What say you, Murphy Brown?

On May 19, 1992, President George H.W. Bush’s Vice President, Dan Quayle, gave a speech that became quite the rage at the time. Speaking to the Commonwealth Club of California, the vice president criticized one of the more popular television shows of the time, “Murphy Brown,” for depicting its main character having a baby out of wedlock.

Mr. Quayle suggested that promoting single parenthood was irresponsible given the fact that most single mothers and their children didn’t live in a television fantasy world and that many lived in poverty, which reduced their opportunities to thrive. He also dared suggesting that perhaps it would be nice for men who fathered children to actually take some responsibility for rearing them.

As one might imagine, the vice president, who was quite the conservative, was lampooned for his “out of touch” viewpoint by the Hollywood establishment (you know them; those bastions of moral and ethical conduct), as well as some major news outlets, like TIME magazine. After his speech, the show even ran portions of his speech, so the fictional characters could react to it with the appropriate disgust. He was viewed by many as the village idiot for suggesting that there is some value to growing up in a two-parent family with traditional family values.

It turns out, the vice president was right.

Research in 2016 showed that 32 percent of single-parent families were living in poverty compared to 7 percent from two-parent families. Research has also shown that a child in a single-parent household is more likely to experience violence, commit suicide, become drug dependent, commit a crime, perform below his or her peers academically, and continue the cycle of poverty. In fact, as of 2010, the United States led the industrialized world in the percentage of kids living in a single parent household, which explains why so many live in poverty.

This issue is not confined to America, though. A study in Great Britain, for example, discovered that a child who grows up in a single parent family is nine times as likely to become a juvenile delinquent than a child from a two parent home.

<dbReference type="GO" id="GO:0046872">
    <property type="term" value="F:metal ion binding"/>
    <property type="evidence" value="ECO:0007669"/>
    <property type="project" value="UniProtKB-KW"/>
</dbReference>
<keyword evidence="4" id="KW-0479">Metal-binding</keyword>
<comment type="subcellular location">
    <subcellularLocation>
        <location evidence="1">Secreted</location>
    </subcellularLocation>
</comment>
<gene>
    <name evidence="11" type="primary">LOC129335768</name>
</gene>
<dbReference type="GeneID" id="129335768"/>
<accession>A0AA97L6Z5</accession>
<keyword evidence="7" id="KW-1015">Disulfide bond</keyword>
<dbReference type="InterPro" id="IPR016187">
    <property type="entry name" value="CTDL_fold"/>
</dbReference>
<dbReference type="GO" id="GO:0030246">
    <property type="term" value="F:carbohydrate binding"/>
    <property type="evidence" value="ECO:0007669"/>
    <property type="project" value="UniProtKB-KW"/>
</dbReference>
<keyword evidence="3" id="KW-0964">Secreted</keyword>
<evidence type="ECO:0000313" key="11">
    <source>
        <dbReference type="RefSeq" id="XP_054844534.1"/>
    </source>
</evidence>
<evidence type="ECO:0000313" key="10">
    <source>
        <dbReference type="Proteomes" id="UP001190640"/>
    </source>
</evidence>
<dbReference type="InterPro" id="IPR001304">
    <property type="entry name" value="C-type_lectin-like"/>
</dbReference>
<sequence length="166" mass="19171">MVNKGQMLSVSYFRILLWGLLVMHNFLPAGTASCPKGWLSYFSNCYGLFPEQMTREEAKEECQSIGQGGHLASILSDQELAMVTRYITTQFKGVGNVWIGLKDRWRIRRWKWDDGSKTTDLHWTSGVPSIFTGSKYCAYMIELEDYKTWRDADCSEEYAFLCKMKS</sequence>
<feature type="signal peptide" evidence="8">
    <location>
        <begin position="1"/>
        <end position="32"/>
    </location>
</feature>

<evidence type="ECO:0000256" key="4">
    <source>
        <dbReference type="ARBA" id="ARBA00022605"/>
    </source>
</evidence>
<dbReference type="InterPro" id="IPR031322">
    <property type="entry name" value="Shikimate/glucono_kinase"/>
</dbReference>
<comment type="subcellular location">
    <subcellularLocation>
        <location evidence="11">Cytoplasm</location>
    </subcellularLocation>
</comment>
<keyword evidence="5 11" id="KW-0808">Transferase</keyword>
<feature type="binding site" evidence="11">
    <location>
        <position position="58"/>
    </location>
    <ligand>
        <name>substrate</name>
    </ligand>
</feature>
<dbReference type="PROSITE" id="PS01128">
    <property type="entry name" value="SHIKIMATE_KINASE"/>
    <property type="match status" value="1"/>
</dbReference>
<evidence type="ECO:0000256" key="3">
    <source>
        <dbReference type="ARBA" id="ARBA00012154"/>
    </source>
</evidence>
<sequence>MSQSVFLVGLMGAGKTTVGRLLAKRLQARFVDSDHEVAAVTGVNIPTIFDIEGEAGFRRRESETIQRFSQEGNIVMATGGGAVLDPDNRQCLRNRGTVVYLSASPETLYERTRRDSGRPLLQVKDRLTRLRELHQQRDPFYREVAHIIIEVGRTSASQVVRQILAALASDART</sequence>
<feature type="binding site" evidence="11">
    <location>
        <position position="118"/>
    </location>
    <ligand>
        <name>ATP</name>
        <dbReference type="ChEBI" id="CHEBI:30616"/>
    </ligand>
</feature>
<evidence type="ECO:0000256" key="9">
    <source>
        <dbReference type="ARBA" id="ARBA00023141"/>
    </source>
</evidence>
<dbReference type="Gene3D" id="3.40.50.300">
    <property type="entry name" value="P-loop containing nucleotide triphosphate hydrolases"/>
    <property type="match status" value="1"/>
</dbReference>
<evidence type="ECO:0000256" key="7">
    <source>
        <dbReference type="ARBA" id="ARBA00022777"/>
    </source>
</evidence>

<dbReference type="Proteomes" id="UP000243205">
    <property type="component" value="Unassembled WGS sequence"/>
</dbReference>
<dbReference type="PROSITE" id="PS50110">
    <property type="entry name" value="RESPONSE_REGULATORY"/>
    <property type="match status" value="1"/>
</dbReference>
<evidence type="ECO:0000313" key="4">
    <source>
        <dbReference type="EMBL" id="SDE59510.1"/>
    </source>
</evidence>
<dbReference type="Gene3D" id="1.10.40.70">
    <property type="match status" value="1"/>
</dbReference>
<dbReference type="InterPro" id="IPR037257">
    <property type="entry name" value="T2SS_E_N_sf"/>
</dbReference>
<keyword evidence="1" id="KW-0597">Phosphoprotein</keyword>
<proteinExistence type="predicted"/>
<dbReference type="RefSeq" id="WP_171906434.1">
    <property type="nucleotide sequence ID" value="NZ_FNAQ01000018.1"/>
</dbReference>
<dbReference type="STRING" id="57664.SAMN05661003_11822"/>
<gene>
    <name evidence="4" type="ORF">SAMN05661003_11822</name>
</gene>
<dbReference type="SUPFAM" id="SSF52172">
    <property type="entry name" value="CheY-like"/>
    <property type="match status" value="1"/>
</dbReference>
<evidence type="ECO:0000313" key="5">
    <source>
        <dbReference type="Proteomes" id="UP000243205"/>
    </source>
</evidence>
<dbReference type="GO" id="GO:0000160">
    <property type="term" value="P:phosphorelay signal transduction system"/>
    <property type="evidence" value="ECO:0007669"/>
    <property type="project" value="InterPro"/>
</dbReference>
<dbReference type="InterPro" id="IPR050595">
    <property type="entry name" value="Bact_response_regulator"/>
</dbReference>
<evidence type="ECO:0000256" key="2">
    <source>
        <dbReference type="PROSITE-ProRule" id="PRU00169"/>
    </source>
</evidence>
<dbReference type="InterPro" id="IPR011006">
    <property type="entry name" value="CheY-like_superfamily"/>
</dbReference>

But, Vice President Quayle was demonized when he dared suggest what the facts tell us.

Of course, nothing is universal. There are children who grow up in single-parent, high poverty homes who break the cycle and become incredibly successful, just as there are those who grow up in wealthy, two-parent homes who crash and burn.

But, you will find no research that touts the value of growing up economically deprived. Likewise, you will find none that shows anything other than when a child lives in a single-parent household, it significantly raises the chance that he or she will live in poverty and will struggle in life.

Tell me again why Mr. Quayle was ridiculed.

These irrefutable facts explain why I continue to ridicule our political “leaders” for their pathetic attempts to address the problems of failing children by passing ridiculous laws that “guarantee” a child will read, or by creating new charter schools, or by establishing new teacher evaluation programs, or by implementing new student attendance laws.

I ridicule them, because they do these things while completely ignoring what the data tells us. They are either incredibly naive, ignorant of the facts, or devoid of the courage necessary to address the real issue.

Or, maybe they just remember how Mr. Quayle was treated when he spoke the truth, and they have no interest in that. But, that probably speaks to their courage.

Interestingly enough, 10 years after the original controversy, the star of “Murphy Brown,” Candice Bergen, admitted to the Associated Press that the vice president was correct in his assessment. She was quoted as saying, “His speech was a perfectly intelligent speech about fathers not being dispensable, and nobody agreed with that more than I did.”

That didn’t get much attention, though, since it broke with the Hollywood establishment’s talking points and the media’s biases.

It is incomprehensible that the political debate about traditional family values continues to this day as if the data we have doesn’t exist.

But, it does.

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Tom Dunn

Contributing Columnist

Tom Dunn is the former superintendent of the Miami County Educational Service Center.